"But none of the other lads in Northern Ireland - Treo's first posting - shared my enthusiasm. He'd got himself a bit of a reputation as a grumbly dog and no one wanted him. However, I saw this as a challenge and we formed an instant bond. We wanted the same things in life - I can be a bit grumbly at times as well - and this dog's drive and determination impressed me. Between 2005 and 2007, we worked with the counter terrorist unit in Northern Ireland and formed a strong partnership.
"In March 2008, after intensive training at our North Luffenham base, we were posted to Afghanistan.
"Despite meticulous preparation and my experience working as a protection dog handler in Iraq in 2003, nothing could quite prepare us for the country's intense 50 degree heat, being on patrol for days on end, and the fear that every day could be our last. In our seven months there, I dropped from 15½st to 12st, and we lost a handler and dog in an explosion. It was our toughest posting yet.
"But even during the darkest times, Treo was there for me. We were inseparable and at night he would lick the side of my face to let me know he was close by. Non-doggy people don't understand - Treo's not just a dog to me, he's my best friend. I asked so much of his paws in Afghanistan and he never once failed me.
"And it was a big ask - despite working for hours on end in the blistering heat when he's a black dog, Treo never once tired and I was amazed by how quickly he adapted to the arduous conditions. He just went on and on.
"Although he sniffed out lots of devices that saved countless lives, one particular find meant that a whole platoon will forever be in his debt.
"This brave little dog uncovered a collapsing circuit, which the Taliban set up to catch out the bomb disposal experts. Because Treo found the main charge, the experts knew that there were five other devices linked to it that would have exploded in a chain reaction and killed the whole platoon. That day, I estimated Treo saved 35 lives, and to say he was treated like a hero is an understatement. Everyone wanted to pat him and thank him and I was so proud of what he'd done.
"But this was nothing compared to the reaction we got from the media and general public on our return to the UK.
"In December 2008, Treo won the award for the Best Armed Forces Animal at The Sun Military Awards at Hampton Court Palace, Surrey. He'd received 90-odd nominations and the award was presented by BBC's ‘Strictly Come Dancing' host, Tess Daly.
"Unfortunately, Treo couldn't be with me because he was still in quarantine - or so I thought. In a real ‘This is Your Life' moment, Treo was brought on stage and we were reunited in front of millions of TV viewers. He had been given special dispensation to attend the awards and his appearance had been a closely guarded secret to surprise me. We were so pleased to see each other - his stubby tail couldn't stop wagging - and I just scooped him up in my arms. It was important that he could accept the award on behalf of all the search teams who have worked in Afghanistan and for those who are still out there.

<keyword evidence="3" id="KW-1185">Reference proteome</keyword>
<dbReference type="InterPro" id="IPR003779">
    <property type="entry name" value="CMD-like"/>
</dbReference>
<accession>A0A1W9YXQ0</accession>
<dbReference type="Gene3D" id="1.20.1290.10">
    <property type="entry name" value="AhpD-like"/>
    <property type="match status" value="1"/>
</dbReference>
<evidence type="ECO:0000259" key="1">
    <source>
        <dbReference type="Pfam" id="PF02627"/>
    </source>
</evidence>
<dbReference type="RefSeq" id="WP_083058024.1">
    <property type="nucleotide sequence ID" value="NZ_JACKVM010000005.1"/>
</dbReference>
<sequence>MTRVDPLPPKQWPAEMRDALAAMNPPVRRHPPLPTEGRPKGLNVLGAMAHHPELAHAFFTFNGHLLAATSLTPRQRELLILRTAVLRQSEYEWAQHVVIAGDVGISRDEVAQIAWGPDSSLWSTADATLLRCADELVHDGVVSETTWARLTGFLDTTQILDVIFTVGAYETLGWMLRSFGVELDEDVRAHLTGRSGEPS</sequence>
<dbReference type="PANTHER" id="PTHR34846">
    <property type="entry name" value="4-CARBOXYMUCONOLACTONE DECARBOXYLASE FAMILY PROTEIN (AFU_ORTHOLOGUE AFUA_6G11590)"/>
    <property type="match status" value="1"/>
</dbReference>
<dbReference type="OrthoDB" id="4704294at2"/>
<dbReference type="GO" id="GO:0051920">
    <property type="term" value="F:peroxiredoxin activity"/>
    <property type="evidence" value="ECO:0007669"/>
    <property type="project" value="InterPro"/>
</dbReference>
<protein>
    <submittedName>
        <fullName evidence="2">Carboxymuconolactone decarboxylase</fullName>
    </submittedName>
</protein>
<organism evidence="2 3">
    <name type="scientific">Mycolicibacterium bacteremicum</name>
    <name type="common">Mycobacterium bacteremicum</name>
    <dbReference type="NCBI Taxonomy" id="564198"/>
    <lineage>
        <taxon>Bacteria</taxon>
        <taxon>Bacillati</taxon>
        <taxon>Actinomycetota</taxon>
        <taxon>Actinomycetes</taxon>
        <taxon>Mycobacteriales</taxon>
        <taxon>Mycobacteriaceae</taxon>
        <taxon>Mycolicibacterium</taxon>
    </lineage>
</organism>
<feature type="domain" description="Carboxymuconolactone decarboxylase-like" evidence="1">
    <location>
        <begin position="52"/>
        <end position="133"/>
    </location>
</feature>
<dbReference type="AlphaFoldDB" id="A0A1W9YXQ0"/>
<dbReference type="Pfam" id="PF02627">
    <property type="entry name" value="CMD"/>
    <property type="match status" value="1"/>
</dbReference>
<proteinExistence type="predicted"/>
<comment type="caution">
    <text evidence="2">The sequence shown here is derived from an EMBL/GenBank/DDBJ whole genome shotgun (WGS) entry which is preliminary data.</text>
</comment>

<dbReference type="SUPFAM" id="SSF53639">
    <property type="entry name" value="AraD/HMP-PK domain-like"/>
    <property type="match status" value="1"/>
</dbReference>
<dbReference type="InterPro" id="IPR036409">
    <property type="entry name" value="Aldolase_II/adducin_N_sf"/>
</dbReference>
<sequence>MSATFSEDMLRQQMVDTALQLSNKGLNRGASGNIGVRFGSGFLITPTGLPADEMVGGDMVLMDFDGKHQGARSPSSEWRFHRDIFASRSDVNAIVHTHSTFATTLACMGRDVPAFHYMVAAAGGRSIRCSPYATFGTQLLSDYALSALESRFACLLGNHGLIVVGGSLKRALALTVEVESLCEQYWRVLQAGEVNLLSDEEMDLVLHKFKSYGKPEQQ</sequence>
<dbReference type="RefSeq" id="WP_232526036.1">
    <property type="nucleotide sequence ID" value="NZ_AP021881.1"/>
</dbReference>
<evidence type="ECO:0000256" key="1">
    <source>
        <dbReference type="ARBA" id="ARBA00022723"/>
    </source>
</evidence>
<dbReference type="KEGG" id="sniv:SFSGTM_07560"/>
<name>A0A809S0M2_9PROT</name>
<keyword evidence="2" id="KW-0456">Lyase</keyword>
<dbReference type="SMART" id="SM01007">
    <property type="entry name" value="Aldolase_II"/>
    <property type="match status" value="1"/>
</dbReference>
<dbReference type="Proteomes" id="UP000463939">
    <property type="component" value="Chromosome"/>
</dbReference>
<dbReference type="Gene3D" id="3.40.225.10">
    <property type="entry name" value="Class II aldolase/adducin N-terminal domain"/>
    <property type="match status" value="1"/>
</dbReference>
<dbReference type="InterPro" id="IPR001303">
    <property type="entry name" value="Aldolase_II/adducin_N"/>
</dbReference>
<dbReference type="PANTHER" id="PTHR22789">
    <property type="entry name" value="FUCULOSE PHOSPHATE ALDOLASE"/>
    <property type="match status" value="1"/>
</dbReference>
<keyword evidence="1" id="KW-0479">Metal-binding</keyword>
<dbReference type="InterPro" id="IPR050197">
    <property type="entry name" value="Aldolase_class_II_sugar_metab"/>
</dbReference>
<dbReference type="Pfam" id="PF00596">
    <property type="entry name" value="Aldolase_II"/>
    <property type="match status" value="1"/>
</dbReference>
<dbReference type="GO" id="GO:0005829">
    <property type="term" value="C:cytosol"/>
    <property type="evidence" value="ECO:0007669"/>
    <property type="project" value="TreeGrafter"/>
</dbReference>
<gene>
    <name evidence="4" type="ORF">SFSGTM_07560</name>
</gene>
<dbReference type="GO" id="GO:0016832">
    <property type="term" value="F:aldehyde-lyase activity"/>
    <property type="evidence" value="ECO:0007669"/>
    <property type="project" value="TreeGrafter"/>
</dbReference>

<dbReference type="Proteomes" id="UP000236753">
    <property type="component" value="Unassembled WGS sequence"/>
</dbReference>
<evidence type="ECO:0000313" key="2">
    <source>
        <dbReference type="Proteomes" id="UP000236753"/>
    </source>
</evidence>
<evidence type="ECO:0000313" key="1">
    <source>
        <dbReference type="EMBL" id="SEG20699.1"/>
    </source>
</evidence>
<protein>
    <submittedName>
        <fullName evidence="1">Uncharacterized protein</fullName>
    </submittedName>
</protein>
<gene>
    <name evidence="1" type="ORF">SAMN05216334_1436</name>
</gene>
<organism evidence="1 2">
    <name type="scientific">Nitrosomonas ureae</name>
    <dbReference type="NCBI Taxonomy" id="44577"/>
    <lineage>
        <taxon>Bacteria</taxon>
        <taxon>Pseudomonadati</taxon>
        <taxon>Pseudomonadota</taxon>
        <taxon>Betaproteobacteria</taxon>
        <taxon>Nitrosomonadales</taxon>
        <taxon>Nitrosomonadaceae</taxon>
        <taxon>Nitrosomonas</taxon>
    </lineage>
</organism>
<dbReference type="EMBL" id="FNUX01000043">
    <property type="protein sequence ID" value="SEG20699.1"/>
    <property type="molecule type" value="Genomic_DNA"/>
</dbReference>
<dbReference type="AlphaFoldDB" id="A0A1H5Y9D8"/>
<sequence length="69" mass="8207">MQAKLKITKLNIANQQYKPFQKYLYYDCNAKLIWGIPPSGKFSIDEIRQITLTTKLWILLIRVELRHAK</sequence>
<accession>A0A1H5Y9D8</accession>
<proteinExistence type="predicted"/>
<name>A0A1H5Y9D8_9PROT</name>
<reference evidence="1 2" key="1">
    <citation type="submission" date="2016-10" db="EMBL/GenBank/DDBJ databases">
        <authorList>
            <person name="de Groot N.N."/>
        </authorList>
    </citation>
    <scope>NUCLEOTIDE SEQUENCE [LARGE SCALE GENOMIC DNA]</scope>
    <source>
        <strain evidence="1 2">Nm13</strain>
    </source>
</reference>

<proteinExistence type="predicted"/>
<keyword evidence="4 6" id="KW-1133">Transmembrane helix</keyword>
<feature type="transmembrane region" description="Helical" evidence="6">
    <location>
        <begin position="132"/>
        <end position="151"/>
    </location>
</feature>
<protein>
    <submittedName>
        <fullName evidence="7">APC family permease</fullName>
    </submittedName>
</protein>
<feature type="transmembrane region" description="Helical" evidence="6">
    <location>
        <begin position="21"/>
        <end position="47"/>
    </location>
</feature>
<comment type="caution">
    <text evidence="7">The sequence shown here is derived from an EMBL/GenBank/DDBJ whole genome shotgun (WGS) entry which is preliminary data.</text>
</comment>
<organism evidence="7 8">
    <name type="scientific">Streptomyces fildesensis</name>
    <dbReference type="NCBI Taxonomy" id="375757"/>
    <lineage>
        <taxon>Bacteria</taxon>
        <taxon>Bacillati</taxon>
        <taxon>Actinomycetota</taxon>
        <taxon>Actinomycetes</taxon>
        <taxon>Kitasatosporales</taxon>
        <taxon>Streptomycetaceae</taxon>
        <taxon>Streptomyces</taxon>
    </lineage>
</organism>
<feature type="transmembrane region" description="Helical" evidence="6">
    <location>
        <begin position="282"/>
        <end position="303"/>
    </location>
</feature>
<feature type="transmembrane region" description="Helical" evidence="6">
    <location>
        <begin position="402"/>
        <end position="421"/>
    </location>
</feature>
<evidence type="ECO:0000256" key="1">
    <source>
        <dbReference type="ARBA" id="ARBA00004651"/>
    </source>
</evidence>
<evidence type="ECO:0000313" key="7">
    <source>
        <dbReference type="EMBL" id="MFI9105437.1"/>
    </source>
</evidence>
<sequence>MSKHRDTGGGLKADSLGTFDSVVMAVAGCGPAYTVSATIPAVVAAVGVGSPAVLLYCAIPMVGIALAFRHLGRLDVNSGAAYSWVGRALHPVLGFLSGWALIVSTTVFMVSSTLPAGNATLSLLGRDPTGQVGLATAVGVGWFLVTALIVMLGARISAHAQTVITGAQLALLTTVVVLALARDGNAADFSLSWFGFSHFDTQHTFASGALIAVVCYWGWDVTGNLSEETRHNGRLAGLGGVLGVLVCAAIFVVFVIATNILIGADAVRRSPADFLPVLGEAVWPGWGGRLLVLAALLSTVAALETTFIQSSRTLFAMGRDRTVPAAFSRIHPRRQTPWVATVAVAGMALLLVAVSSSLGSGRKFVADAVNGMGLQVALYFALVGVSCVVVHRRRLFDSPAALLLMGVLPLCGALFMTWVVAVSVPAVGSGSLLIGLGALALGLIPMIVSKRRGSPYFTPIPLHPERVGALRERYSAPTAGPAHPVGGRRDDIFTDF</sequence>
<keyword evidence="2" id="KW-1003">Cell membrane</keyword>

"A couple of things struck me about this amazing experience. Firstly, it warmed my heart how many people support the armed forces and voted for Treo. Secondly, I looked around at all the celebrities, TV presenters such as Jeremy Clarkson, footballers such as John Terry, and members of royalty such as Prince Charles, and I thought: ‘At this moment, my dog is more famous than any of you - he's saved lives.' It was quite a sobering thought.
"Yet little did I know that there was more media interest and public recognition to come. In February 2010, it was an absolute pleasure to receive the prestigious PDSA Dickin Medal on behalf of Treo at the Imperial War Museum.
The award was presented by Princess Alexandra, and Treo is only the 63rd animal ever to be bestowed with this honour. The medal isn't given out willy-nilly and I was overwhelmed with pride. Treo loved the occasion but I was worn out from doing all the talking! This was then topped off by us appearing on TV's ‘The One Show'.
"The following month, we were also nominated for the Friends For Life award at Crufts and although we didn't win, Treo received a standing ovation, which brought a tear to my eye.
"Now was the time to finally retire my boy, aged 10. He's now a family pet and we're both settling into civilian life - him enjoying lots of countryside walks, and me, after 24 years in the army, involved in search work at the Olympic village in London.
"At first, I felt under pressure to live up to our reputation, but I was amazed to find out how much respect Treo's award had gained from my colleagues.
"I've bought an ex-police van with six kennels so Treo can come to work with me every day and sleep with me at night. He still wants to search and hasn't forgotten any of what he's learned, but I've promised him a relaxing retirement - perhaps with the odd spot of gundog training to keep his eye in.
"If someone were to offer me a million pounds for Treo I would turn it down without hesitation - he always has been and always will be my best friend at the end of a lead."